The Power Of Aly Raisman’s Voice

Opinion
By Shari Botwin, LCSW

Every day someone is coming forward with his or her story of being sexually assaulted, abused or harassed by a high profile man in the film industry, government or athletic arena. Media outlets are dedicating hours of time to name the accusers and allow them to tell their stories. Wider society is finally beginning to believe that sexual assault and abuse happen. But people need to understand the fallout of these traumas and why speaking after abuse is so important.

Speaking out after being a victim of any type of abuse can help to save your own life. Aly Raisman’s voice has shown the world the benefits that come from breaking the silence. She spoke about her fear of confronting Nassar in court, but then goes on to tell us she felt an instant connection as she sat with fellow gymnasts who were also abused by Nassar. One of the worst parts of trauma is feeling alone and at fault. Raisman and the “sister survivors,” have found their voices and are holding all those accountable for what happened to them. The perpetrator, the bystanders and the enablers.

Speaking allows abuse “thrivers,” to reclaim their right to live fully. I lived in silence for years during and after my childhood abuse. During the past 20 years I have counseled several patients who came to therapy after feeling tortured by their abusive past for decades. Finding safety and getting away from our abuser is the first step, but then the healing and making sense of what happened needs to take place in a therapeutic or supportive setting. I have been witness to patients coming into therapy feeling hopeless, hating themselves and distrusting others as they suffered in silence.

Recently we are also hearing more about the rage victims feel about living in a culture that allows for behavior like sexual assault to go unnoticed. The power of so many voices screaming out is it forces our society to look at all those involved with the abuse and the enablers who allow these stories to stay hidden. Aly Raisman and many of the other Nassar victims like Kyle Stephens and Rachel Hollendar, are on a mission to hold everyone involved accountable in the Nassar abuse tragedy. They are demanding that sports teams do what they can to protect their athletes. Research tells us that perpetrators of sexual violence will not stop unless they are caught. Alleged accusers like Bill Cosby, Harvey Weinstein and Kevin Spacey have dozens of alleged victims. The sooner the secret is out, the less likely more innocent people will be hurt by the same person.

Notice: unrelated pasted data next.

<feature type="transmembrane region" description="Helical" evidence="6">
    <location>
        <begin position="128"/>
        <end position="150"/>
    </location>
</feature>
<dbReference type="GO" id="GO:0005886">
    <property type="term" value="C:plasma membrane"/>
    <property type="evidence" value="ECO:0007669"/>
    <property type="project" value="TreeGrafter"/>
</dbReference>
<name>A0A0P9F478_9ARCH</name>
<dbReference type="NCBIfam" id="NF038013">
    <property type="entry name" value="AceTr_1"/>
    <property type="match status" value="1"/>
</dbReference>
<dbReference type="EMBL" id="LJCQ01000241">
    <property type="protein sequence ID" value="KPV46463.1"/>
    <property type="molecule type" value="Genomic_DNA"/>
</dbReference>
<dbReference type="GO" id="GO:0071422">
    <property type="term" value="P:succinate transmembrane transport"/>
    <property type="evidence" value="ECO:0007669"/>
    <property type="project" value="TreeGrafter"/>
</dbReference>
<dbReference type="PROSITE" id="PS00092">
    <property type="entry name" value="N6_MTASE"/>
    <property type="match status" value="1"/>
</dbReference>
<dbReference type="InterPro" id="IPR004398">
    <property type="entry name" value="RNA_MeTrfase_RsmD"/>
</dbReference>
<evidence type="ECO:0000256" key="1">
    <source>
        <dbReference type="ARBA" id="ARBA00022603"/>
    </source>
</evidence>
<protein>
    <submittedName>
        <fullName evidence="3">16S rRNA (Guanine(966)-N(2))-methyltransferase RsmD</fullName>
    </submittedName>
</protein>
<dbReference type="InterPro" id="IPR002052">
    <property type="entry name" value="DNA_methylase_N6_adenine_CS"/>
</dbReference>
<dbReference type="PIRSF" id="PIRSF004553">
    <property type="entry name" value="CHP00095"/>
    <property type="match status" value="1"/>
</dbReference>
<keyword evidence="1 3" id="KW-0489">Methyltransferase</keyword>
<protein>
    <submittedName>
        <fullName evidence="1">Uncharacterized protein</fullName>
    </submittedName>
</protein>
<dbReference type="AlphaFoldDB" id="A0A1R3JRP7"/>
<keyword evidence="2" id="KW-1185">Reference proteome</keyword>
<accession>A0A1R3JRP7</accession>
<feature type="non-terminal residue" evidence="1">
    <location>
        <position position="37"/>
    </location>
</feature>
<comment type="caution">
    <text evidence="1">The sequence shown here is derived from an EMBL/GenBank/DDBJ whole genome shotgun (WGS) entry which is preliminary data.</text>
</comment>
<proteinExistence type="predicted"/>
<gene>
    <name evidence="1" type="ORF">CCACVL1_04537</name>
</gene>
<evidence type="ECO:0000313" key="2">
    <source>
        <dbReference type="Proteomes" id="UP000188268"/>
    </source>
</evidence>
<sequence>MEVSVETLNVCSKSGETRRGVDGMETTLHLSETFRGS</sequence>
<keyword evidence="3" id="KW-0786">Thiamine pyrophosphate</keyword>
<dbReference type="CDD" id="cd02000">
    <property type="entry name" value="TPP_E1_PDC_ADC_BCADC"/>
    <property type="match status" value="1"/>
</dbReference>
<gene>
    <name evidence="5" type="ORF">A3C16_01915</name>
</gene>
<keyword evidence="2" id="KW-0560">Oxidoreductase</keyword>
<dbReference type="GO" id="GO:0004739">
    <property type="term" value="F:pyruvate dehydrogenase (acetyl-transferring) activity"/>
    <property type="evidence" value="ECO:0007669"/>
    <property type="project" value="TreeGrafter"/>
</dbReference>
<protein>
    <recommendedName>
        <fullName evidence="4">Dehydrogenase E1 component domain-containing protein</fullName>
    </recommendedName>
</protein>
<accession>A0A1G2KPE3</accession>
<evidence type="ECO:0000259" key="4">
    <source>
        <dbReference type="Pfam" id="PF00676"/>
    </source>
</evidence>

It is heart breaking to listen to the gymnasts involved recount the pain they endured during and after the sexual abuse. Young lives and dreams ruined by someone’s pathology and the ignorance of the sport for not protecting their athletes. But it is not sad at all to hear so many brave people speak out. After some of the Cosby women appeared on Dateline NBC and 20/20 ABC in early 2016 the floodgates opened to bring change. People all over the world began coming out on different forms of social media about their abuse. Less than 2 years later we are hearing stories almost daily about someone being sexually assaulted by a celebrity, coach, mentor, boss or family member. The hope that comes from these stories is many people will be educated and less afraid to tell if something bad happens to them. It is not the speaking that has been the problem, it is that there are still too many people in the world making the choice to act in such hurtful ways. We are at the beginning of a “tipping point,” ending the rape culture. The dialogue needs to continue. The more we speak, the more we are working towards change. That will be life saving for many!


Originally published at www.buzzfeed.com.

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